At the end of half an hour, she observed with a sort of apathetic satisfaction, that the weather conditions of their former visit were going to be repeated now—a sudden darkness, a shriek of wind, a wild squall flashing across the surface of the little lake, and a driving rain so thick that small as the lake was, it veiled the shore of it.
She watched it for an hour before it occurred to her to wonder what Rodney would be doing—whether he’d have discovered her absence from the house and begun to worry about her. She told herself that he wouldn’t—that he’d sit there until he finished his book, or until they called him for lunch, without, as he himself had boasted that morning, a thought of her entering his mind.
She wept again over this notion, luxuriating rather, it must be confessed, in the pathos of it, until she caught herself in the act and, disgustedly, dried her eyes. Of course he’d worry about her. Only there was nothing either of them could do about it until the storm should be over; then she’d paddle back to the house as fast as she could and set his mind at rest.
Suddenly she sat erect, looked, rubbed her eyes, looked again, then sprang to her feet and went out into the driving rain. A spot of white, a larger one of black, two moving pin-points of light, was what she saw. The white was Rodney’s shirt, the black the canoe, the pin-points the reflection from the two-bladed paddle as, recklessly, he forced his way with it into the teeth of the storm. He wanted her, after all.
So, with a racing heart and flushed cheeks, she watched him. It was not until he had come much nearer that she went white with the realization of his danger—not until she could see how desperately it needed all his strength and skill to keep his little cockle-shell from broaching to and being swamped.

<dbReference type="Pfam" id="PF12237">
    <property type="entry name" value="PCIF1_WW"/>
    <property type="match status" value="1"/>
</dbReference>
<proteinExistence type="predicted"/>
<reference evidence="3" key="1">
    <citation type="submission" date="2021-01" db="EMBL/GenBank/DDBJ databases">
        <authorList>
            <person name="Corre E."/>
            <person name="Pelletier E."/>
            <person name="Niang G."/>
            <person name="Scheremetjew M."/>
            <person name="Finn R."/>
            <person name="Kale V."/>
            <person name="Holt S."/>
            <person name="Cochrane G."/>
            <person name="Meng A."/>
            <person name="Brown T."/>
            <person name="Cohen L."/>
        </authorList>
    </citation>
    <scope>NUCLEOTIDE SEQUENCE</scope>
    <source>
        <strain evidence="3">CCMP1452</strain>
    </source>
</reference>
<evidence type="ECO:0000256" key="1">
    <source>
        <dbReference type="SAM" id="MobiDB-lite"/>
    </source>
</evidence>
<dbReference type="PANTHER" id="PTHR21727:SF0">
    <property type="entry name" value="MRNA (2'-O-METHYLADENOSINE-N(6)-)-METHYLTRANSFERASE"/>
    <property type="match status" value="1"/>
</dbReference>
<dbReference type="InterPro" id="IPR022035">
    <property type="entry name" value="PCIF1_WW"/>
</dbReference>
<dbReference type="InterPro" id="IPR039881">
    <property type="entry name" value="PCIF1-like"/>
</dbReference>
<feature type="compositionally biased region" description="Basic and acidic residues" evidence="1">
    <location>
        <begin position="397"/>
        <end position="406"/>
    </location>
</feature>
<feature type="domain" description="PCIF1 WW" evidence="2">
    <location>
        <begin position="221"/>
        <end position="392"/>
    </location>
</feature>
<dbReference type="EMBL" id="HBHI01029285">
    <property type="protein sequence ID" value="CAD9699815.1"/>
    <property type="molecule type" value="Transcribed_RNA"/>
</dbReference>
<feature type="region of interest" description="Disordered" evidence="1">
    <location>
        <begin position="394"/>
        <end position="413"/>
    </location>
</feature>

[Illustration: “Oh, my dear! I didn’t know!”]
She went as far to meet him as she could—out to the end of the point, and then actually into the water to help him with the half-filled boat.
They emptied it and hauled it up on the beach. Then, looking up at him a little tremulously, between a smile and tears, she saw how white he was, caught him in her arms and felt how he was trembling.
“I thought you were gone,” he said, but couldn’t manage any more than that because of a great shuddering sob that stopped him.
“Don’t!” she cried. “Don’t.—Oh, my dear! I didn’t know!”
Presently, back in the shelter again, she drew his head down on her breast and held him tight.
Logically, of course, the situation wasn’t essentially changed. It couldn’t be a part of their daily married routine that he should think he’d lost her and come through perils to the rescue. When the storm had blown over and they’d come back to the house—still more, when after another few weeks they’d gone back to town, he’d still have a world of his own to withdraw into, a business of his own to absorb him, and she, with no world at all except the one he was the principal inhabitant of, would be left outside. But you couldn’t have expected her to think of that while she held him, quivering, in her arms.